Steve Case: If you care about this city you have to invest in startups.  

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Case presents a check in Memphis

Today's stop: Memphis.

Dozens of entrepreneurs have gathered in a dusty church to pitch case and his team their ideas. Among the competitors, the inventor of a new headlight, the maker of a biodegradable medical device and a former musician who has come up with a better way for fellow musicians to get paid for their work.  

Backstage, Case and his team quickly vote. The winner gets $100,000 to grow their business. Pocket change for Case, but a shot of adrenaline for the city's struggling economy.

The poverty rate in Memphis is almost two times the national average, crime is rampant and 30,000 people have left the city in the last decade.

"We have to kind of level the playing field so everybody everywhere really does feel like they have a shot at the American dream."

Memphis is a hard sell to investors and entrepreneurs have paid for it.

Steve Case: I realized it because I, you know, spent a lotta time traveling around the-- the country. There-- most people in this country wake up in the morning anxious, fearful about the future.

Sharyn Alfonsi: Fearful?

Steve Case: They're fearful.

Sharyn Alfonsi: Why?

Steve Case: Because the things they see happening, mostly on the coasts, are hurting their family, hurting their community. They see that these Silicon Valley companies bragging about disruption, sometimes that's code words for job destruction in their backyard. And that troubles them. They're losing jobs, not gaining jobs.

Sharyn Alfonsi: And do you feel that when you go there? Do you feel that they think, "We've kind of been forgotten here--"

Steve Case: Of course. They have been forgotten. It's not about a feeling about being left behind, they have been left behind. We have to kinda level the playing field so everybody everywhere really does feel like they have a shot at the American dream. Right now, they don't.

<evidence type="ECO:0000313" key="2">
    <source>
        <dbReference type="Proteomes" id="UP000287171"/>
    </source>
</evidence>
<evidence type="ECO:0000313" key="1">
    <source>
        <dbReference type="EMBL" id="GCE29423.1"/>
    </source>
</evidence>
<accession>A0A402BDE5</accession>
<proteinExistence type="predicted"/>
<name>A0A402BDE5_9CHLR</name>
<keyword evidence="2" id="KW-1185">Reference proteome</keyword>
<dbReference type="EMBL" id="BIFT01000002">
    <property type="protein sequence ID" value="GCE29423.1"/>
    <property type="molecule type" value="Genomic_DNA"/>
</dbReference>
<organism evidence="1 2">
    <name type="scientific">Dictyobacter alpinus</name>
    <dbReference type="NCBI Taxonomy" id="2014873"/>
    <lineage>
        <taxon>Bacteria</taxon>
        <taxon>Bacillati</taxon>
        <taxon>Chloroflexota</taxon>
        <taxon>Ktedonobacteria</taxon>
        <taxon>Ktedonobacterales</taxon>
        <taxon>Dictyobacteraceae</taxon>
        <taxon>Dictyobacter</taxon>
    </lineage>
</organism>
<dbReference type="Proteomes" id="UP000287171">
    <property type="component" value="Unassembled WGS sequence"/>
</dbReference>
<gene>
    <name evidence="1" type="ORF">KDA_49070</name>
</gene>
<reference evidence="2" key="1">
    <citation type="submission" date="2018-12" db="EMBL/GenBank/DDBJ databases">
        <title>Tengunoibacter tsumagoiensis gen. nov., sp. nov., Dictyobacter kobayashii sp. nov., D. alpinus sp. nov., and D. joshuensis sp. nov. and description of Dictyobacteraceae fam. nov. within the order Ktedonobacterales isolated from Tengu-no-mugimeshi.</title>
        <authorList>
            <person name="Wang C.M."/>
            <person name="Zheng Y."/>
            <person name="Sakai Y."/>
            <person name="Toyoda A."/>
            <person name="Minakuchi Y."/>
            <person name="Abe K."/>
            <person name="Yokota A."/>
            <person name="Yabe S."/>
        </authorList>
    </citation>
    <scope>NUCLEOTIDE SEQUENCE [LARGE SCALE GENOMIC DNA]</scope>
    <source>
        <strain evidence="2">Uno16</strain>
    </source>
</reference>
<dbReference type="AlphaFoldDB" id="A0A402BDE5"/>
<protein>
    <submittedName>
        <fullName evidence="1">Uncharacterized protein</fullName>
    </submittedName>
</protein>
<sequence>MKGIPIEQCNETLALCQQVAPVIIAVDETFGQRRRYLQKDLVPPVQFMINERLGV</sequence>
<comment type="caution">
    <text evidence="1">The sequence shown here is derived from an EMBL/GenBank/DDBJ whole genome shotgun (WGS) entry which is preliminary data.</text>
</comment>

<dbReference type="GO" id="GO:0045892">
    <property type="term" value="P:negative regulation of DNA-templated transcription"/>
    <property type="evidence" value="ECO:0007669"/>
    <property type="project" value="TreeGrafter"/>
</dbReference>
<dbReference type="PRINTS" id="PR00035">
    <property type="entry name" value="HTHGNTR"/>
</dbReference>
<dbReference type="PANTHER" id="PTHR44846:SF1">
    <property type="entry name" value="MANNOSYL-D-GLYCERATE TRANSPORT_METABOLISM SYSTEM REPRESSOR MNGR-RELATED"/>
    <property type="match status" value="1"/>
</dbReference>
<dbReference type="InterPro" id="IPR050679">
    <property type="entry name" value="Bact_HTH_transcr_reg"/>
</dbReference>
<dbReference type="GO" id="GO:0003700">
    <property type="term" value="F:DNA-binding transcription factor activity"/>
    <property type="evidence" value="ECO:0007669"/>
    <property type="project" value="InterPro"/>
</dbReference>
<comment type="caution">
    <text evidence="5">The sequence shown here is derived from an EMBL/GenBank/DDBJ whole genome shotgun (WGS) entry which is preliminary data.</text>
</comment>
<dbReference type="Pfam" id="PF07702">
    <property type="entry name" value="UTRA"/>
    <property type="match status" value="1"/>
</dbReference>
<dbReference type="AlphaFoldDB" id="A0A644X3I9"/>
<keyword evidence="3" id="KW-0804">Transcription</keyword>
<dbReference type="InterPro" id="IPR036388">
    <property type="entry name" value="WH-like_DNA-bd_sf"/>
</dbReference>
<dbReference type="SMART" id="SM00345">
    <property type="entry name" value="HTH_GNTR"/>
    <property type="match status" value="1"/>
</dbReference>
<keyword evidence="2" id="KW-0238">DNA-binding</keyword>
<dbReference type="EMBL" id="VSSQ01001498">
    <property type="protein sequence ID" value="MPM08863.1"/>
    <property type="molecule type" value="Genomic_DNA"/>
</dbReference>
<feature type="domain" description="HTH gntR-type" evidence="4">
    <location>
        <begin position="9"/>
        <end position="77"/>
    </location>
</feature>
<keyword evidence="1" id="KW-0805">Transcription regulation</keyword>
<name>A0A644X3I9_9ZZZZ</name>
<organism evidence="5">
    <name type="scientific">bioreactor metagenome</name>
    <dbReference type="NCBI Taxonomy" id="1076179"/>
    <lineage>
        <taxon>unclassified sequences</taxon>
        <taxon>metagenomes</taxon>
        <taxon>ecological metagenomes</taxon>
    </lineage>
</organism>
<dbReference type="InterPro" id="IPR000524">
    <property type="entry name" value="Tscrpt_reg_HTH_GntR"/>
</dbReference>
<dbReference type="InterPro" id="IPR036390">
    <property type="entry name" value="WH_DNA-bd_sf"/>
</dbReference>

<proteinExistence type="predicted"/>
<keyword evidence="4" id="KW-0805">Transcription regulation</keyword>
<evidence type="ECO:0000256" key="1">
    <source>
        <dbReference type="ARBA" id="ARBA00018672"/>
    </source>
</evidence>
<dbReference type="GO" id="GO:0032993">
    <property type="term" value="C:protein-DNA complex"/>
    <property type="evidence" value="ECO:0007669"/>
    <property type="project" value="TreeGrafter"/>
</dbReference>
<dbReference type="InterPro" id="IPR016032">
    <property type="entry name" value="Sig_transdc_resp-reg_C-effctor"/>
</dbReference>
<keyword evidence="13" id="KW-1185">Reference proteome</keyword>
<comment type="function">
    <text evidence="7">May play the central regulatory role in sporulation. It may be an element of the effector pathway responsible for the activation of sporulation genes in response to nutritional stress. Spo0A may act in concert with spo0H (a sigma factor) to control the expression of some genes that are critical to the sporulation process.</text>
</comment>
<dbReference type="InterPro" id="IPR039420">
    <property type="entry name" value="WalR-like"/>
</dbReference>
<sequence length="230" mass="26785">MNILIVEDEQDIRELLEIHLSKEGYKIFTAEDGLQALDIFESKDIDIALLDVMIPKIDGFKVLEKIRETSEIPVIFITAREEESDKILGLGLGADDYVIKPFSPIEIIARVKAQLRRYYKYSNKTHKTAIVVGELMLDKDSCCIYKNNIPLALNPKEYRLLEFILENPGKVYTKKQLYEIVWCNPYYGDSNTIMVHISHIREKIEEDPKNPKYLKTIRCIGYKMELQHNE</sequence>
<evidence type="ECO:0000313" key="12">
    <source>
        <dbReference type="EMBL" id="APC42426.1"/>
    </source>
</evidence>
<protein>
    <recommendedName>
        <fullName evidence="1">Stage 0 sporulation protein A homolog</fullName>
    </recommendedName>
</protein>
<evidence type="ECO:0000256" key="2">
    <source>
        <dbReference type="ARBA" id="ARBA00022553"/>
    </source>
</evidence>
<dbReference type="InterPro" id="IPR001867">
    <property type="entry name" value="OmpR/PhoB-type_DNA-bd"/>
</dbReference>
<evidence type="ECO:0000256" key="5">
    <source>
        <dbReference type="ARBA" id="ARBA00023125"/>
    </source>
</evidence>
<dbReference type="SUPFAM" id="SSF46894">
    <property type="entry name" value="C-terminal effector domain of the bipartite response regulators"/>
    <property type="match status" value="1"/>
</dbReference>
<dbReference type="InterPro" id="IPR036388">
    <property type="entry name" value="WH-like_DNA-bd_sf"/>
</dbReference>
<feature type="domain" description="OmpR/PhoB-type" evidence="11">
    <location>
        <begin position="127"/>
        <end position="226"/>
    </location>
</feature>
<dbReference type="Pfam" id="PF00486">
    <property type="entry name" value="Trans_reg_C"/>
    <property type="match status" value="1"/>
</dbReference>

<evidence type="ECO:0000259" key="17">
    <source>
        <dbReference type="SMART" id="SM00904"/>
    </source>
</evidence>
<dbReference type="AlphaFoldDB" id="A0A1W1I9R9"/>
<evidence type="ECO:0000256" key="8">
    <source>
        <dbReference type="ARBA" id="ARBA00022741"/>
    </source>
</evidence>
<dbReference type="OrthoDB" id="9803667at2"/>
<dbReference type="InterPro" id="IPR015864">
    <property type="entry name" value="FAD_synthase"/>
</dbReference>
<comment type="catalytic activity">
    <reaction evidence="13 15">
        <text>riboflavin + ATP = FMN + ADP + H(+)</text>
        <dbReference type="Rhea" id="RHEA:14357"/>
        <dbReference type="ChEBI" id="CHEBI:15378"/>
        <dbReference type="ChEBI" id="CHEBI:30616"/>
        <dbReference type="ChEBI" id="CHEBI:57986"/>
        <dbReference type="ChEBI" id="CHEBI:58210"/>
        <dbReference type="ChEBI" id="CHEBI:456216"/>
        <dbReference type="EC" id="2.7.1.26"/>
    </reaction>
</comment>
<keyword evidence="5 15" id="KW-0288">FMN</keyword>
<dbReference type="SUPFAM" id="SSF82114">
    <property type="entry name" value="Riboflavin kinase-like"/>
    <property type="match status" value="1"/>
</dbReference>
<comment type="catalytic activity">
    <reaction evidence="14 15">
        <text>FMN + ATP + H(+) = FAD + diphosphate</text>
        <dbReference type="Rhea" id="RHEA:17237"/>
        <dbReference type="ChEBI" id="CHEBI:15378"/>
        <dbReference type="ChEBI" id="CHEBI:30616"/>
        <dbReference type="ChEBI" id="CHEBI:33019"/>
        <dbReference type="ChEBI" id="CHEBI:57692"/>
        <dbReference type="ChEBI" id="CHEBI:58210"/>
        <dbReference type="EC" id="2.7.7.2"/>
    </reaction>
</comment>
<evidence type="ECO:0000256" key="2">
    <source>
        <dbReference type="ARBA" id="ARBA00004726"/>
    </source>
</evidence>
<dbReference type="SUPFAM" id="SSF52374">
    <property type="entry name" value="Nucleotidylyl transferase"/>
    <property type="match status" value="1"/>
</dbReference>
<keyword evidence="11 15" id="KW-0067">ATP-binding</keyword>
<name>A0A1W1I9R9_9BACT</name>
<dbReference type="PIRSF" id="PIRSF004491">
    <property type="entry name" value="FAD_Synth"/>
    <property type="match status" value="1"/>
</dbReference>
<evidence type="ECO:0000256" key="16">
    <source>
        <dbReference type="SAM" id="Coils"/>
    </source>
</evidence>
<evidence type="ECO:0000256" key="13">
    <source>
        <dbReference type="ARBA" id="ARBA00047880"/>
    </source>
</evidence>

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J.D. Vance

J.D. Vance agrees. It's the reason he became Case's partner in the Rise of the Rest fund. Vance, wrote the New York Times' best-seller "Hillbilly Elegy."

Sharyn Alfonsi: Do you still consider yourself a hillbilly?

J.D. Vance: (LAUGH) I certainly do. I certainly do, and it's the thing I'm proudest of.

Sharyn Alfonsi: A hillbilly in a blue blazer now? (LAUGHTER)

J.D. Vance: Yeah, well, my-- my wife dressed me, so you can talk to her about that.

Vance's book details his upbringing in Appalachia, surrounded by heartbreaking poverty, drug addiction and instability.

After a stint in the Marines, then earning degrees from Ohio State and Yale Law School, Vance began a career as a high tech investor in Silicon Valley.  

J.D. Vance: I definitely get a little bit skeptical when somebody's development a new app for parking, and they tell me they're changing the (LAUGHTER) world. So, I do think sometimes folks in San Francisco can drink a little bit too much of their own Kool-Aid.

Discouraged by so called "transformational technologies" that weren't, two years ago, Vance moved back to Ohio to help run the Rise of the Rest Fund.

He says many of his Silicon Valley friends had preconceived ideas about people from small towns.

Sharyn Alfonsi: Did you ever feel like you had to be defensive about where you were from?